What's with the Rasmussen Reports?

Why is the Rasmussen Reports always different from all of the other polls, most times even Fox News? What do they know that no other polls know?

From what I can tell, Rasmussen uses more automated polling methods than competitors, which some will say is less accurate than those using live polling, but others say give less biased results. The results seem pretty good to me though, Rasmussen polls are usually pretty good so I think traditional polling methods are just behind the times. In 2004 Slate pretty much crapped all over Rasmussen before and during the elections then afterward admitted that they were among the most accurate. You’ll see those kinds of reactions often to Rasmussen polls over their history.

Rasmussen is rated a C+ by fivethirtyeight.com for being correct 79% of the time. It does has a bias toward Republicans, but as that chart indicates the vast majority of firms have biases toward one side or the other.

In the short term, remember that polls do have a tendency to swing toward the party having the convention. The polls over the next two weeks are likely to have large name recognition sways. Try not to pay attention anything any poll comes out with until mid-August, and then use that only as a baseline for future trends.

Or wait until the polls come out on Nov 9th … those are usually the best and most accurate.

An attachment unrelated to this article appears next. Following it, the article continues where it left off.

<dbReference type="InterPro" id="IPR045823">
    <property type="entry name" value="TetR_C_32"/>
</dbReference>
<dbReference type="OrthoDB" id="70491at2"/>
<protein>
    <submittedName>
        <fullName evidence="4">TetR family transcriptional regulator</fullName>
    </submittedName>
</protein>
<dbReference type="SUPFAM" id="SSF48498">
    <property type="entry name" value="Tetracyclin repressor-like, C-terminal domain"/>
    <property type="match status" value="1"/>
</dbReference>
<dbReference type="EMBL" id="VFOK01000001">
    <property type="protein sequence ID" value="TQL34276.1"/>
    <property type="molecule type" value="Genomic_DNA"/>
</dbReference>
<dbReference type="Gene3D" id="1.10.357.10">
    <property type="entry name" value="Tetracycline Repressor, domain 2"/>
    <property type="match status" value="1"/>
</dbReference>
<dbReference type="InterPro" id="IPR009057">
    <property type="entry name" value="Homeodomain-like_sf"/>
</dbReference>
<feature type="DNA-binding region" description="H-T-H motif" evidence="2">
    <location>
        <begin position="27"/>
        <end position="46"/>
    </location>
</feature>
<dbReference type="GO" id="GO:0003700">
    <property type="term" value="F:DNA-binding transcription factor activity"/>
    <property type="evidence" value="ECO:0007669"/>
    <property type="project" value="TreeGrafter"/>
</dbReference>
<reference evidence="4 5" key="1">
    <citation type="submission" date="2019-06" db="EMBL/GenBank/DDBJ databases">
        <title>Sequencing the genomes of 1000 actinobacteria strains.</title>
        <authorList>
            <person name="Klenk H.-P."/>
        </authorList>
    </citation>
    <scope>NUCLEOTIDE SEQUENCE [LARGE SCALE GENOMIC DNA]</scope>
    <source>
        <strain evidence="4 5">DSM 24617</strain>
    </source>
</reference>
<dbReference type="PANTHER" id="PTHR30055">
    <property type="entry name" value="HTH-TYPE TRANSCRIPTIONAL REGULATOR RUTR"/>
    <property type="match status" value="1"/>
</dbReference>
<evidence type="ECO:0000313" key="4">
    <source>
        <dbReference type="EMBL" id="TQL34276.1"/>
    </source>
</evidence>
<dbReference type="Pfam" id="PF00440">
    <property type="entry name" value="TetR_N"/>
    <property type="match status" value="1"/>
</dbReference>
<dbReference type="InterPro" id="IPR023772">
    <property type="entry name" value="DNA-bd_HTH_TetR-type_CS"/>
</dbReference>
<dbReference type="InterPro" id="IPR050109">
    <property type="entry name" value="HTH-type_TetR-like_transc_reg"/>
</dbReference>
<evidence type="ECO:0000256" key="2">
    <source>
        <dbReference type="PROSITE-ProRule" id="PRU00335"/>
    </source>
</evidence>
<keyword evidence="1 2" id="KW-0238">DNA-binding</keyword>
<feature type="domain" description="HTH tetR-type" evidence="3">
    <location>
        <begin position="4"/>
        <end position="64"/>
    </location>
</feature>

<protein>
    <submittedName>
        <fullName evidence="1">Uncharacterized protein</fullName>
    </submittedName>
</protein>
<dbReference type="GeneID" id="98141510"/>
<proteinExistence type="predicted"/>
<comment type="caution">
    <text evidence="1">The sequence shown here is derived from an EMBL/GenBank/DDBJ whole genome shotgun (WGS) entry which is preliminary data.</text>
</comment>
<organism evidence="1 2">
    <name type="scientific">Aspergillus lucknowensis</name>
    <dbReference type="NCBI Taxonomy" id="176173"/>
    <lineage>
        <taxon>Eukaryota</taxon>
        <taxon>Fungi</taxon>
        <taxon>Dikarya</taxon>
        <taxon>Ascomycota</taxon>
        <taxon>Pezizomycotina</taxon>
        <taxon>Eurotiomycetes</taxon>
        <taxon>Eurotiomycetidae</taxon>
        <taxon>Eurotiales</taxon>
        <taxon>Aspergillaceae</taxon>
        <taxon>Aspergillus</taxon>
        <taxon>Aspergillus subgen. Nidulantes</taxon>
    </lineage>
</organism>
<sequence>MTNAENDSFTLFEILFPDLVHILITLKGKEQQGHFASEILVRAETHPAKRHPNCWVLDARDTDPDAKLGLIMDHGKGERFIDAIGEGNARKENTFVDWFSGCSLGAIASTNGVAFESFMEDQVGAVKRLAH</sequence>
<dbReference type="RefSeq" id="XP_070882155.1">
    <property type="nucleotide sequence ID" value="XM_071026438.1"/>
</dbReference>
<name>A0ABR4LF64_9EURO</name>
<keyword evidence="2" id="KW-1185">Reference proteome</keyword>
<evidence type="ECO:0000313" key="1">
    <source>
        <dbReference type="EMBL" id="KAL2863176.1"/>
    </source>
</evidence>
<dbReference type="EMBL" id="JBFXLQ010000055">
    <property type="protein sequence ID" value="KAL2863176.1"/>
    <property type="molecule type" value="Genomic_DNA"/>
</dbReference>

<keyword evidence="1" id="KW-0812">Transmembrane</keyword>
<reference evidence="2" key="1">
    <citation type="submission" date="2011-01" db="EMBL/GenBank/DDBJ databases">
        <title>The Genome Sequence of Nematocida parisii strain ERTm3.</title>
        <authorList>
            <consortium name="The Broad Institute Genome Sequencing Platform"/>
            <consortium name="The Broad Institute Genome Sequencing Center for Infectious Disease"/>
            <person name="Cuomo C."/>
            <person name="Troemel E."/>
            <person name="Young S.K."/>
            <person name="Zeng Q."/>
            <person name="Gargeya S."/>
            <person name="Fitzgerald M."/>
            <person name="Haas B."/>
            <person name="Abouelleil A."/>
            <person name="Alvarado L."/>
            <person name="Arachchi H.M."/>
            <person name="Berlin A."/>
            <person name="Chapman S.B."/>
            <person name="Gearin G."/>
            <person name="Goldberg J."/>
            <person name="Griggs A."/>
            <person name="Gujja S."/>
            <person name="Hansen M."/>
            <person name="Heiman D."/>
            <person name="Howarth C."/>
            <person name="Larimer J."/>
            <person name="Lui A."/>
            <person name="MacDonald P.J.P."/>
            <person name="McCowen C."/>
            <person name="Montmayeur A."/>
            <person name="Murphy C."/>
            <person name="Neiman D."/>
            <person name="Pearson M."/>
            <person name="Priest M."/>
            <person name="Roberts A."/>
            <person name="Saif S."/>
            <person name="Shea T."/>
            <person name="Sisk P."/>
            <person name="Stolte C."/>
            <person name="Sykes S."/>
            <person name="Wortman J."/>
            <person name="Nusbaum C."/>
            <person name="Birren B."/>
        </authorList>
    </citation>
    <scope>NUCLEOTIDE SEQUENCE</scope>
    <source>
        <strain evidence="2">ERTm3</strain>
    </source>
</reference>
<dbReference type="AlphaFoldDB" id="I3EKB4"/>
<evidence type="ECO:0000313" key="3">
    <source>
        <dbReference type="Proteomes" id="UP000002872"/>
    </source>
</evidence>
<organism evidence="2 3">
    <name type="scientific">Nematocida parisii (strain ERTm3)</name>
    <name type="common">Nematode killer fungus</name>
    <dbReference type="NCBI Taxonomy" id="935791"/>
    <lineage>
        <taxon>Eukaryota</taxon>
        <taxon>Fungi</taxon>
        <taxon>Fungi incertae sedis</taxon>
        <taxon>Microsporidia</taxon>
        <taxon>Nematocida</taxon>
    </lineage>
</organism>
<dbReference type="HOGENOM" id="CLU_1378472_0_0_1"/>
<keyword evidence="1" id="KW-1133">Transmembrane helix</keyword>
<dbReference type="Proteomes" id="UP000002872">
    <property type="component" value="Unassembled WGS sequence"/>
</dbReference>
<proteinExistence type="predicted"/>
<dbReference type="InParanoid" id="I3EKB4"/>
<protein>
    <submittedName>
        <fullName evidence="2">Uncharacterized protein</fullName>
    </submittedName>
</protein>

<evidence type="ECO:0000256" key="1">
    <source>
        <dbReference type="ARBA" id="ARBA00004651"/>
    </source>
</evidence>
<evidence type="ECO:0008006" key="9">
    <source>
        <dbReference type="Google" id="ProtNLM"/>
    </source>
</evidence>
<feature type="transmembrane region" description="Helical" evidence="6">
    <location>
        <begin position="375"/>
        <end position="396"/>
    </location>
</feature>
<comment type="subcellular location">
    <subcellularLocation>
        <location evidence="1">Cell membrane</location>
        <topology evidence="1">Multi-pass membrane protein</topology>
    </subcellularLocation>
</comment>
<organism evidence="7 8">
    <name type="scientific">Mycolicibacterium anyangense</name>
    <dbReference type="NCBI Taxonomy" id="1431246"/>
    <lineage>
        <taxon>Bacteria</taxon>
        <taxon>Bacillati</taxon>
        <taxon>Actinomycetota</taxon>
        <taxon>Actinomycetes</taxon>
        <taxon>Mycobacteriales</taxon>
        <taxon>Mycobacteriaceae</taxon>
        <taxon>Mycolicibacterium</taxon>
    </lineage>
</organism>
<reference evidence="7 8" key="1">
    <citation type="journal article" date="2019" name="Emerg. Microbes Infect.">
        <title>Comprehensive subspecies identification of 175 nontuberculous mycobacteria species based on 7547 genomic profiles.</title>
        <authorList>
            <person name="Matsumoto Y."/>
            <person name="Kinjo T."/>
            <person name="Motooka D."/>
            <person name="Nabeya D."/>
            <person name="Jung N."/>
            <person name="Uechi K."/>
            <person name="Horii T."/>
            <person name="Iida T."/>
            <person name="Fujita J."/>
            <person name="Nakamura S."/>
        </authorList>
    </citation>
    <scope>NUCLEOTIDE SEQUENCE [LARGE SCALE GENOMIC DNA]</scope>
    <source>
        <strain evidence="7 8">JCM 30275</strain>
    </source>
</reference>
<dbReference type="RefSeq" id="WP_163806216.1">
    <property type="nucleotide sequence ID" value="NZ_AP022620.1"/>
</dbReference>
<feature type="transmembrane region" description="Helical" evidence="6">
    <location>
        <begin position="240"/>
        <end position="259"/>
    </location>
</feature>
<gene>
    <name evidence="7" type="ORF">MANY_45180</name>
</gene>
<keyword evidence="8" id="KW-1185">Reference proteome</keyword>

Hmm… you’d think as a time traveler and con artist, he’d be able to do better than 79%… :wink:

Polling hasn’t really figured out that the number of landline phones has declined precipitously since 2012… except among Republicans.

Rasmussen has a significant “house effect.”

In 2010 they were simply awful.

And in 2012

From the 2010 election the explanation was:

They give different and often outlier results because they use (cheap) non-standard techniques. Mind you not all that is non-standard is poor. Internet polling is nonstandard but some of them have been performing well. But Rasmussen has had fairly few good years (2004 and 2006) and quite a few poor ones.

Will their non-standard cheap techniques more accurately reflect the make-up of the actual voting population than more standard approaches this cycle?

It’s not impossible. The miracle of aggregation though keeps an outlier in its place.

Polling is more an art that a science.

The problem is to figure out how well your polling population matches the real population. If, say, your poll has 5% Blacks, and the population in that state is 10% Black, you have to make adjustments to compensate. There are also different way polls define likely voters, which becomes important as election day approaches.

Rassmussen is not doing anything differently from other polls, but their adjustments tend to skew Republican. (Note: I’m not saying their deliberately skewing the data; it’s just that their formulas just work out that way.)

That much is clearly not true. See cites above.

The differences are much deeper than how they correct the demographics.